Final: The Rapture full movie review - God Deserves Better!
I'm a Christian but a very critical and curious one - I really want to see entertainment produced by Christians from a Christian perspective that rises to the level of the best of today's best secular entertainment.
This isn't it by a long shot.
Also, I watched this on Amazon Prime - to counter the slandering idiot who claims that all negative comments are from illegal downloaders.
This movie IS far better than the Left Behind series, and it does have excellent production values.
Sadly, Final: The Rapture is pure amateur hour, like almost all of its Christian brethren. The only reason you're going to give this movie a 10 and a praising review is if you love the idea of the movie so much that you're going to ignore its blindingly obvious faults.
Currently, and this film is no exception, almost all Christian end times movies are just plain bad in terms of plot, concept and writing. They aren't anywhere near the level of secular drama such as "House of Cards" or "The Walking Dead".
Also, if you love this movie, you're probably completely immersed in the creed of "decision theology", one of the biggest cons to hit Christianity since the papacy. More below.
In terms of movie making, this movie is amateurishly acted, with cartoonish stereotypes both of believers as well as non-believers. Almost everyone's emotional range in this movie is unnatural.
The atheist professor is a played as a sneering a-hole that you'd never find so openly antagonistic in any normal educational context. He practically twirls a non existent mustache as he continually puts down his student, the newly Christian wife of the pro athlete guy. His students who gang up on the few Christians in his class are likewise too overacted and glib.
The very best, deepest and most believable characterization in the movie is the dying Japanese reporter whose Christian friend convinces him that the rapture occurred. He is stalked by hit-men and hostile individuals throughout the movie to suppress his theory, and the idea that the Japanese government was suppressing the "truth" in cahoots with an international community was intriguing. His part was very well done and genuinely touching. Also, the Argentinian woman with amnesia ranks a close second, just for the feelings of chaos and pathos her performance and circumstances evoked.
The professor's story arc was idiotic and so was the pro athlete's. I was hoping for a rogue wave or a shark to finish off the prof. The ridiculously costumed and ethnographically offensive cliché natives apparently did the job and made dinner out of him. Good riddance: all he did was whine that the generator radio wasn't working.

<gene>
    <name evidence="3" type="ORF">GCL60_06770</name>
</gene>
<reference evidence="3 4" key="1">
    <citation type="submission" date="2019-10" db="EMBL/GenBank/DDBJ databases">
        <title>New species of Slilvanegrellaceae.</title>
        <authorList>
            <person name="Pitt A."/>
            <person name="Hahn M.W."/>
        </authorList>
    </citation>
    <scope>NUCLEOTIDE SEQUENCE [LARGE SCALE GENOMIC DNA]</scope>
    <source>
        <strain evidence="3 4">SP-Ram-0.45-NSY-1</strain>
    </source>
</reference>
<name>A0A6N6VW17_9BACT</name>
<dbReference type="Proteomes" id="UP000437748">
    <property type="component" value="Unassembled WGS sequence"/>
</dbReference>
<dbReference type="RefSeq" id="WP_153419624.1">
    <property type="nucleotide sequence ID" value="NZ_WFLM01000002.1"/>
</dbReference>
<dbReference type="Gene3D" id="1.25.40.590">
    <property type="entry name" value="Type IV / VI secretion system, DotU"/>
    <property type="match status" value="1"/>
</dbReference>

Now, about the theology. The concept of "decision for Christ" which is presumed to lead to salvation is one foundation of the film's perspective. This "decision theology" as it's known is extremely common in our culture today both Christian and secular.
The idea is that an individual goes to a revival or watches the 700 Club or Benny Hinn, a "pop" occurs in his head, and he dramatically falls down on his knees tearfully and gives up his beer and reruns of "Trailer Park Boys" in favor of being completely devoted to Christ.
This is what many, many call "being saved", it's volitional and it's hard work and it demands effort. That's the idea.
However - OPEN YOUR MIND. This is simply not biblical. Google the phrase "decision theology" - read some of the criticism, particularly from some Lutheran sites - and get an idea of what theologians have to say about the notion that you can "will" Christ into your heart. Not one place in the Bible does it speak of decisions for Christ leading to salvation. We're chosen, "drafted" if you will, entirely and absolutely in God's timing.
In fact, there is continual debate about how many will actually be raptured. One specific hard figure that is Bible based and mentioned in conjunction with end times is 144,000. If you figure a world population of 7 billion, that would be one "truly saved" individual per 48.6 thousand human souls alive at that time.
I believe that the central premise of this film that constantly gets stated: "we thought we were saved because we were Christian but we really weren't" - will really be ALMOST EVERYONE'S experience, per the 144,000 body of the saved figure. Almost everyone will experience the tribulation. Even if they are a faithful Christian believer. No need for overly maudlin "regrets" over missed altar calls and other such malarkey.
I have faced evil people in my life and those who oppose real "mustard seed" faith. For one thing the evil is in the nature and the actions and the attitude, and is not spoken or visually evident per se. They don't twirl mustaches or put down Christ or God publicly. They may even be church leaders who constantly denigrate the truly faithful in subtle ways. Guys like the professor in the movie DO definitely exist, but a smart 130+ IQ man like this guy will simply be much more subtle and devious than shown - maybe not even willfully bad but acting against God anyway.
The real rapture may be a very small scale, scattered, diffuse, and most likely disregarded event mainly involving "nobodies" who had critical but unknown roles in God's plan for earth and humanity up until their vanishing. Perhaps a car or two runs off the road when it happens when the drivers vanish. But that doesn't make for a cheesy movie with explosions and teary eyed "salvation testimony".